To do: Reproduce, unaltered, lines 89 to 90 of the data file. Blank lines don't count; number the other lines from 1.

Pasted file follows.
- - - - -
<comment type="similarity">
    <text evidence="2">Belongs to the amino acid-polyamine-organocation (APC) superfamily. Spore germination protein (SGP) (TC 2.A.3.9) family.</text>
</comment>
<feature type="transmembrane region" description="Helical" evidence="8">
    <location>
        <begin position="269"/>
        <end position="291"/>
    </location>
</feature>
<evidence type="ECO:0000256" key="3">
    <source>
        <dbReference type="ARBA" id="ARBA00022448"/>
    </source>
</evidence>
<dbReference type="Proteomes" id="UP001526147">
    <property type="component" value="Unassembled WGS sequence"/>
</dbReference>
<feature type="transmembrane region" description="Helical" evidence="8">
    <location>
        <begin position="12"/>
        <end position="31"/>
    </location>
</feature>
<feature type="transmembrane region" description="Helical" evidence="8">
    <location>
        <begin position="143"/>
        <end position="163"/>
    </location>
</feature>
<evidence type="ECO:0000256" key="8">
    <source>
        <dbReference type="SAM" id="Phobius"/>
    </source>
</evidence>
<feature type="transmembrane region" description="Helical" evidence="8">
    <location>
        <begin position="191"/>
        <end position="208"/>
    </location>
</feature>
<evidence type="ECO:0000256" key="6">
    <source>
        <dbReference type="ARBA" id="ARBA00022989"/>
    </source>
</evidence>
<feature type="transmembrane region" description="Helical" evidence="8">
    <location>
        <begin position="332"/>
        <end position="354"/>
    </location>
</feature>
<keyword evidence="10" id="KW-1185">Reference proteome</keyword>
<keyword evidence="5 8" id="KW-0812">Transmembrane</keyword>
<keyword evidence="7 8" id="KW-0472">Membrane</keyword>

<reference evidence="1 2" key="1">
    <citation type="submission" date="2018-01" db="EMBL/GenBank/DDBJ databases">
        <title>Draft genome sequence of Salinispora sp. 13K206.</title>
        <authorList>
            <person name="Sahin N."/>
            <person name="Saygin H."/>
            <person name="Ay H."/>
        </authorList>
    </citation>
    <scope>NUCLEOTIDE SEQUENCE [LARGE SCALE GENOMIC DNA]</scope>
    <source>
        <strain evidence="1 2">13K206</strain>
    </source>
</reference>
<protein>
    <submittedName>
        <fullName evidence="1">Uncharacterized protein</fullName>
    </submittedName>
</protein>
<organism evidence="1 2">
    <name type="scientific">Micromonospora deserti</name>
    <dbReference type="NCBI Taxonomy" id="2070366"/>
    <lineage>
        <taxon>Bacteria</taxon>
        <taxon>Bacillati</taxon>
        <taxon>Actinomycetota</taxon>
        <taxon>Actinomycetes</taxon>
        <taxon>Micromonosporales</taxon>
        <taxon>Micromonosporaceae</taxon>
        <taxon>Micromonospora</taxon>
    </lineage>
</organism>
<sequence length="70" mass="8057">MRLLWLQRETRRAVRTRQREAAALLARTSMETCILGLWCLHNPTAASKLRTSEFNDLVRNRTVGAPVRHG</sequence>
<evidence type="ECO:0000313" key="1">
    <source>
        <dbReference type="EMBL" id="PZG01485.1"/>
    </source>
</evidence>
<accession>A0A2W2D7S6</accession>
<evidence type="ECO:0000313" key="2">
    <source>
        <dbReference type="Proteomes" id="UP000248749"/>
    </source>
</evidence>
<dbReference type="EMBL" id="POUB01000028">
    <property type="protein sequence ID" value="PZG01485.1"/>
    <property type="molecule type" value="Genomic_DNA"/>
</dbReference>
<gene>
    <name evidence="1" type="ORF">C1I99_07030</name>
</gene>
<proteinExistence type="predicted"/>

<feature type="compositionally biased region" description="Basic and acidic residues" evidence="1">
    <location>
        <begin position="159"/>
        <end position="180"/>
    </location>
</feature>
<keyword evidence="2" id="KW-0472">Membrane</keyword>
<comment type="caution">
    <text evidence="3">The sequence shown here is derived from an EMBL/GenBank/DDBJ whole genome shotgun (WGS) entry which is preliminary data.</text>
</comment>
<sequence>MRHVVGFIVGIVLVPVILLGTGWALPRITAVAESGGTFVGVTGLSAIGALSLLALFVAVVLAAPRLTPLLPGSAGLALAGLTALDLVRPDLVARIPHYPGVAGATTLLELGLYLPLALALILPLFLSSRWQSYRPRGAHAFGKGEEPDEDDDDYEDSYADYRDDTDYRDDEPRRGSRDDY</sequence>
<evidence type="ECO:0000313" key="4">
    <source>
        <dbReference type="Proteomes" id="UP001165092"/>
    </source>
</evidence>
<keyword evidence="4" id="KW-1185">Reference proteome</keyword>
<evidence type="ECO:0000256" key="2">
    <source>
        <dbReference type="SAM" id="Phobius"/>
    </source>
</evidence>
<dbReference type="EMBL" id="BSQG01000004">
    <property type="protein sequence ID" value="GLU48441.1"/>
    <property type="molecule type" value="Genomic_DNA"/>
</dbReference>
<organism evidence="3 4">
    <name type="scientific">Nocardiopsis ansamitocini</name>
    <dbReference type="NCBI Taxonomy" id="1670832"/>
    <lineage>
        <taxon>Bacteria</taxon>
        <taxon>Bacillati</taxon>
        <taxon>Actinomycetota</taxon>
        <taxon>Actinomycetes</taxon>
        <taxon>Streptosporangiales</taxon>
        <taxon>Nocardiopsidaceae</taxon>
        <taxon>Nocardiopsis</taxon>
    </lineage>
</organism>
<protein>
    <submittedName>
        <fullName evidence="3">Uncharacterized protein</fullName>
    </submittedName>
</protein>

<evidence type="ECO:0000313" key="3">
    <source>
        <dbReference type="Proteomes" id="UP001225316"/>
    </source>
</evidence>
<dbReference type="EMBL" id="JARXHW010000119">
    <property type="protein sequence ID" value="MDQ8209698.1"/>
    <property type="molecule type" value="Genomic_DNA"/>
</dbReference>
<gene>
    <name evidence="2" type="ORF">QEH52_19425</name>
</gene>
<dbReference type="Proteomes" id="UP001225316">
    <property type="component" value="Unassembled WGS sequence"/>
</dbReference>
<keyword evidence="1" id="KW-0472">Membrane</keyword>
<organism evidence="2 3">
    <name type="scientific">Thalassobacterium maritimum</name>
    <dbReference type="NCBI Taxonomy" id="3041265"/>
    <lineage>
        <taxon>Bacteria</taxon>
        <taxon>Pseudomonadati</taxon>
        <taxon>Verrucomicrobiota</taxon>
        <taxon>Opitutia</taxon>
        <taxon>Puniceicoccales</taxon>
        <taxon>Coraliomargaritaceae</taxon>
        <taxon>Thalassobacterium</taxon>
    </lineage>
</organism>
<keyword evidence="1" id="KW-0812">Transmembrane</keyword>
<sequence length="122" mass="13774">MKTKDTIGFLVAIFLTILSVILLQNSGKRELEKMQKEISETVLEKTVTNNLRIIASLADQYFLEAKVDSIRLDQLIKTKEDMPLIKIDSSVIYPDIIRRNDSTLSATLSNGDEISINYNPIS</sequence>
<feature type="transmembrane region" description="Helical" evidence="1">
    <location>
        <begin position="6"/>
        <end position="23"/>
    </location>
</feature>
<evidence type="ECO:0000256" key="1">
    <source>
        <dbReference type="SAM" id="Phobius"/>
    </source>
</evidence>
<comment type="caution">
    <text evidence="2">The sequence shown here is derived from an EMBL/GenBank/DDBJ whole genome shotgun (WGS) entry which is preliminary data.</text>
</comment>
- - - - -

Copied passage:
    <source>
        <dbReference type="EMBL" id="PZG01485.1"/>